A preliminary investigation indicates the wife of a Burnet County Jail employee shot her spouse once in the back of the head Thursday, April 13, at their Lampasas home before turning the weapon on herself, according to Lampasas Assistant Police Chief Jody Cummings.
“It appears that Deborah Chance shot Millie Chance with a 9mm Glock semiautomatic as Millie Chance had an apparent gunshot wound to the back of her head,” Cummings said Monday. “It then appears that Deborah Chance shot herself as she had an apparent gunshot wound to the forehead.”
Facebook photo of Millie and Deborah Chance taken from Millie Chance's Facebook page.
A Burnet County Sheriff's Office employee died Friday morning in what officials believe may have been a murder-suicide at a Lampasas home.
Millie Chance, 24, worked in the Burnet County Jail. She died Friday morning at Baylor Scott & White Hospital in Temple, where she had been airlifted the previous day.
Lampasas police officers had responded just before noon Thursday to a disturbance call at a residence at 702 W. North Ave. after a woman called 911 to ask for help, but the call was disconnected. When officers arrived, they knocked on the door but got no answer. Then, they heard two noises that appeared to be gunshots coming from inside the house.
Officers forced entry into the home and found Deborah Chance, 47, dead at the scene from an apparent gunshot wound. Millie Chance was still alive, but had what appeared to be a gunshot wound to the head. A post on the Burnet County Sheriff's Office Facebook page on Friday announced Millie Chance's death.
Burnet County officials and law enforcement are preparing for an influx of inmates from nearby counties in coming weeks.
Burnet County Judge James Oakley said commissioners court approved contracts with three Texas counties on Tuesday to house inmates in overflow conditions or special circumstances, and the jail has hired additional staff to handle the increase. Hayes, Somerville, and Taylor county jails have all contracted for the ability to send inmates to Burnet County Jail.
Prior to new staff, the jail was only allowed up to house 240 inmates based on its staffing. The total capacity of the jail is 587.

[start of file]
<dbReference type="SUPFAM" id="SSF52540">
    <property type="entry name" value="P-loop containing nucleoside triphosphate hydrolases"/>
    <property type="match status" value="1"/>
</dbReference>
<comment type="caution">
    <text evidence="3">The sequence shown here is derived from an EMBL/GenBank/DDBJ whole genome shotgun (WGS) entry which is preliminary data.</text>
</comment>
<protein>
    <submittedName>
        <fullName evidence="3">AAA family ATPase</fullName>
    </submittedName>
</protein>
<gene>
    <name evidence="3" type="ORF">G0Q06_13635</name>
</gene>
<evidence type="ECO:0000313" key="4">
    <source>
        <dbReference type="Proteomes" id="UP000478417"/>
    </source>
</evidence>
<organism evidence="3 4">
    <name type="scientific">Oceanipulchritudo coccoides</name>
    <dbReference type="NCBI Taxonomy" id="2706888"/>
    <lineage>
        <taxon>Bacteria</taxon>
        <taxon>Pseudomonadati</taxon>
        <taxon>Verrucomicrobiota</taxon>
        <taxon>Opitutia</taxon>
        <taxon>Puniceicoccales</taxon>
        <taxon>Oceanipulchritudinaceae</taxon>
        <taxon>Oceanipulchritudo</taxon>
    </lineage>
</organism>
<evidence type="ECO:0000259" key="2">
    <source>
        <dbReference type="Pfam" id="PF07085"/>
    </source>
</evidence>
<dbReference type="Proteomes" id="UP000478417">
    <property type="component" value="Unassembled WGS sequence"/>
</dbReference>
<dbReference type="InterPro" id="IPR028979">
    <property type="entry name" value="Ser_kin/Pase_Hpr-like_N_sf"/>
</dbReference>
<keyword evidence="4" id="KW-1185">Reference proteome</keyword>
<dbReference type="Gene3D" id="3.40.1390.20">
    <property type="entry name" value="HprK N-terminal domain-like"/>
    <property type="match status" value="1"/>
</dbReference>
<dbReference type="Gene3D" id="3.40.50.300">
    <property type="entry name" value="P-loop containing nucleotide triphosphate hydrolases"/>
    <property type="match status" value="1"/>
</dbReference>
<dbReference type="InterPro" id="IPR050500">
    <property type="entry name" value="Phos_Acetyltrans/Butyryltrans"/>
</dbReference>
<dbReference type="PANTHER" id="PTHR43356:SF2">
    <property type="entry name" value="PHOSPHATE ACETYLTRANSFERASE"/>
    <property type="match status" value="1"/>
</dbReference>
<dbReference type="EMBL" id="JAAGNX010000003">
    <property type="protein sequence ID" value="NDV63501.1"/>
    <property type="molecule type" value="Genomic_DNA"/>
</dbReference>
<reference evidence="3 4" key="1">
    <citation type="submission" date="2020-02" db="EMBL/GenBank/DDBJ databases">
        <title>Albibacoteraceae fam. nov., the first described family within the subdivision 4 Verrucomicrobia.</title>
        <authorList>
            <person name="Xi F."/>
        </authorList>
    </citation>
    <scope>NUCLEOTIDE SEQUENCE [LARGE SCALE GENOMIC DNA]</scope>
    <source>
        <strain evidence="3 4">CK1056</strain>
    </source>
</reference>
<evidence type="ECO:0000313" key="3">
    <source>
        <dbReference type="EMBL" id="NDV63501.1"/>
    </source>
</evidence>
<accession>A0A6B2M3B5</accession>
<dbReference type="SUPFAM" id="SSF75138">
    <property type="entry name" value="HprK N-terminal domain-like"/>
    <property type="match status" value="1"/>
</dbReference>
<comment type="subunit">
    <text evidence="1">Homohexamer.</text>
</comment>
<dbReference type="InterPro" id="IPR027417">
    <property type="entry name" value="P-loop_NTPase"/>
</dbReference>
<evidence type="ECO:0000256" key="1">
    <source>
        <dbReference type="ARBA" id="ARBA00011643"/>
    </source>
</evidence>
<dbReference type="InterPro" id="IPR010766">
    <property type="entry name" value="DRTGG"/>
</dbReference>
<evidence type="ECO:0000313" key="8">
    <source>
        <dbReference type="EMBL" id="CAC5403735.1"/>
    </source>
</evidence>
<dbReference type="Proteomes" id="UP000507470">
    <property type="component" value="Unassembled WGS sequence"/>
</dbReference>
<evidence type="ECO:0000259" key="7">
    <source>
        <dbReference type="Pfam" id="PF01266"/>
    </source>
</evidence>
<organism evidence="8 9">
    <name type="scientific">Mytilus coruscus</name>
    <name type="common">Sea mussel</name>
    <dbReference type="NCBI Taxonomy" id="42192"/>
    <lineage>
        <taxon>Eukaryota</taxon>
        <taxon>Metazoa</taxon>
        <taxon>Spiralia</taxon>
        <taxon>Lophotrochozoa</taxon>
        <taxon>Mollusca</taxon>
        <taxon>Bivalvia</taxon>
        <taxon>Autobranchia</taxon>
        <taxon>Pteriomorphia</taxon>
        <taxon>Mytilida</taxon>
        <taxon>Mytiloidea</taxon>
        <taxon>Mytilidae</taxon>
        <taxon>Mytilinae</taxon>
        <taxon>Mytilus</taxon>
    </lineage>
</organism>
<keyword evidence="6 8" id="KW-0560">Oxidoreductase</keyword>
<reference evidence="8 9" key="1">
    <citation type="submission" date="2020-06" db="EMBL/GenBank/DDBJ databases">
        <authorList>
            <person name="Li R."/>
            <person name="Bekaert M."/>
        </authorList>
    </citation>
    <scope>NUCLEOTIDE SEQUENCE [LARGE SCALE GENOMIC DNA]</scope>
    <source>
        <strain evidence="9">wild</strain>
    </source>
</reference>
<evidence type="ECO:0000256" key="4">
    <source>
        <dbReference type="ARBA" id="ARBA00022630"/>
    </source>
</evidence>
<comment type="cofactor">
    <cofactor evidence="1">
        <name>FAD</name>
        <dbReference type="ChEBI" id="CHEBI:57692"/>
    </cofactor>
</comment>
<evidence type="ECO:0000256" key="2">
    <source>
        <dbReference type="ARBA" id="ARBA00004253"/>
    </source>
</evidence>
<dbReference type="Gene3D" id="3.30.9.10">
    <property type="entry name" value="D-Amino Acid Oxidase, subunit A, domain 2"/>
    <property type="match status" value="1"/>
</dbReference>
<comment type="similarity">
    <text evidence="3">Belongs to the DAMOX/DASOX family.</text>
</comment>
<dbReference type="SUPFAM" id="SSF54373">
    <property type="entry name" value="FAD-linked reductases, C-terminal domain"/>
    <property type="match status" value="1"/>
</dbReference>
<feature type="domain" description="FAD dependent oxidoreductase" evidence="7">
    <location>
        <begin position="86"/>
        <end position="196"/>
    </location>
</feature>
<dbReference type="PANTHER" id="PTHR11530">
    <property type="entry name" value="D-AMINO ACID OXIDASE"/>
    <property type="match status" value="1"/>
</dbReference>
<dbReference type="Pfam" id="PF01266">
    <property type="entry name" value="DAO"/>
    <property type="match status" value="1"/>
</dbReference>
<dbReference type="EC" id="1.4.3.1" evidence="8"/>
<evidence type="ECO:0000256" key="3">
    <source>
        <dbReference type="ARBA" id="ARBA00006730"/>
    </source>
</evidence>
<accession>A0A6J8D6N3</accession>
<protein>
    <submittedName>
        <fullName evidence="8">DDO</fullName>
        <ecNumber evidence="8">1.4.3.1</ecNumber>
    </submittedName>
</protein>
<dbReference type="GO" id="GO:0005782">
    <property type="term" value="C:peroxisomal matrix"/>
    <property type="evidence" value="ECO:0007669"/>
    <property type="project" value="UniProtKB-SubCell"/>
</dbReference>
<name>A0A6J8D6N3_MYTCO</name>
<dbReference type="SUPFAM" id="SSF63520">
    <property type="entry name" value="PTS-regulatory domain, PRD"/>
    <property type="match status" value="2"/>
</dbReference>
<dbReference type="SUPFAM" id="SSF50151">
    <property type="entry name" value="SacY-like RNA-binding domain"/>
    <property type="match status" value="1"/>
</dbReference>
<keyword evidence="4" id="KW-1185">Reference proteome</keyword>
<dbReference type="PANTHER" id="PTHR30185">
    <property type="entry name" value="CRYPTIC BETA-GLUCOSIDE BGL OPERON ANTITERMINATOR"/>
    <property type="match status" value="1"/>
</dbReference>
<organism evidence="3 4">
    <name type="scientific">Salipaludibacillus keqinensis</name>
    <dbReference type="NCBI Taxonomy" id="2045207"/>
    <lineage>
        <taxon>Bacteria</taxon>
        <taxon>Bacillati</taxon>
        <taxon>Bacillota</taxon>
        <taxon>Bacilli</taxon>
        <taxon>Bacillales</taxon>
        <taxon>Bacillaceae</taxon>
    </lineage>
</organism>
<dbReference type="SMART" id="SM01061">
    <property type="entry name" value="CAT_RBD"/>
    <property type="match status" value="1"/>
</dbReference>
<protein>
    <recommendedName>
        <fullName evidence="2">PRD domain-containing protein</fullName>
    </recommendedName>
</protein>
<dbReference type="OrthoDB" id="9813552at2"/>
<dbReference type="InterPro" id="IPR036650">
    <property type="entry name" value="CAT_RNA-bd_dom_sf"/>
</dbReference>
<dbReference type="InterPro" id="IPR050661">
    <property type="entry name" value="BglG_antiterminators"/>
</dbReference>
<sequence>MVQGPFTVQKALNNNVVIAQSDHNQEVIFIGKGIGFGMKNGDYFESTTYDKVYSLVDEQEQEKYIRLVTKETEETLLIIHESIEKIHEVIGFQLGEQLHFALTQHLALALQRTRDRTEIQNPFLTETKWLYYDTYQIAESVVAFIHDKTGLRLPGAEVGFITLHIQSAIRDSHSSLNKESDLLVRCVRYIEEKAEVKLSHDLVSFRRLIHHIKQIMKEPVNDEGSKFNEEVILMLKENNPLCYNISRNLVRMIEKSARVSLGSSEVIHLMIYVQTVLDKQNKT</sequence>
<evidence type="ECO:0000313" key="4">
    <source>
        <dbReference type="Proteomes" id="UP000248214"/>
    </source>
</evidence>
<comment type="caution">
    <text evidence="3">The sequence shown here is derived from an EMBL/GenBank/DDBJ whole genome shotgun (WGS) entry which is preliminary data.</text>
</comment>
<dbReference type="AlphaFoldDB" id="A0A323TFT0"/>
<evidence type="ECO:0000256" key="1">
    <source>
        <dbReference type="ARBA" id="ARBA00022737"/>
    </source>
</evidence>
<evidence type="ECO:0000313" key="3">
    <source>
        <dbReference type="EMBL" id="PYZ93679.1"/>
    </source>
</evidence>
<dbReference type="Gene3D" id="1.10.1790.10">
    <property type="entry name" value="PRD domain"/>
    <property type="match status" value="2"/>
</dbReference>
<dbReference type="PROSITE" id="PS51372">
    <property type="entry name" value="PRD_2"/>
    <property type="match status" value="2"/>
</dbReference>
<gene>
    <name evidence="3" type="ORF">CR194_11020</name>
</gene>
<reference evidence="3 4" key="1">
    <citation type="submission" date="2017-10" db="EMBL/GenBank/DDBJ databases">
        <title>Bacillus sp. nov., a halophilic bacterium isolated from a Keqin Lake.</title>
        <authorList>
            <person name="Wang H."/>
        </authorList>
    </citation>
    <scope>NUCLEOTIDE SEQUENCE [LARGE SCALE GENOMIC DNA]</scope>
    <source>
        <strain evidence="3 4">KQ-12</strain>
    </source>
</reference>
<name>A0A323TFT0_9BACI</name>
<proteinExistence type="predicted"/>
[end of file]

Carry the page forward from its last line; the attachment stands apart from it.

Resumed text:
“It's a See-Saw effect,” Oakley said. “As we bring in new inmates, we hire more jailors.”
In late June, commissioners voted to unfreeze eight positions at the jail to prepare for the influx of new inmates.
Commissioners voted to unfreeze eight Burnet County Jail staff positions and to issue debt for county road maintenance projects during commissioners' court on Tuesday, June 14.
“We're seeing an increase in call volume lately,” said Burnet County Chief Deputy Joe Canady. “Part of that is because it's summer and we get an influx of people who don't live here full time… We've also seen increases of local arrests.”
Canady also added the jail is seeing an increase in demand for inmate housing from other counties.
“We now take all of Hamilton County's inmates. They have not temporary holding facility,” he said.
Canady told commissioners that the jail houses between 220 and 240 inmates on a regular basis, and the jail is only allowed to house 240 inmates based on staff size. These limits were set by Texas Commission on Jail Standards.
Richard Lee Rose II, 39, was arrested on two felony charges and one misdemeanor after an indictment was filed against him on May 3.
The a grand jury in the 33rd Judicial District Court indicted Rose on aggravated assault with a deadly weapon, a second degree felony, and stalking, a third-degree felony, after he allegedly spiked a woman's coffee with methamphetamine, stole and damaged her property, and threatened her. Rose was also indicted on the misdemeanor count of harassment in county court on the same day.
According to the indictment affidavit, on Jan. 15, Rose put methamphetamine or amphetamine into the victim's coffee. These drugs by definition are considered a deadly weapon, the report stated.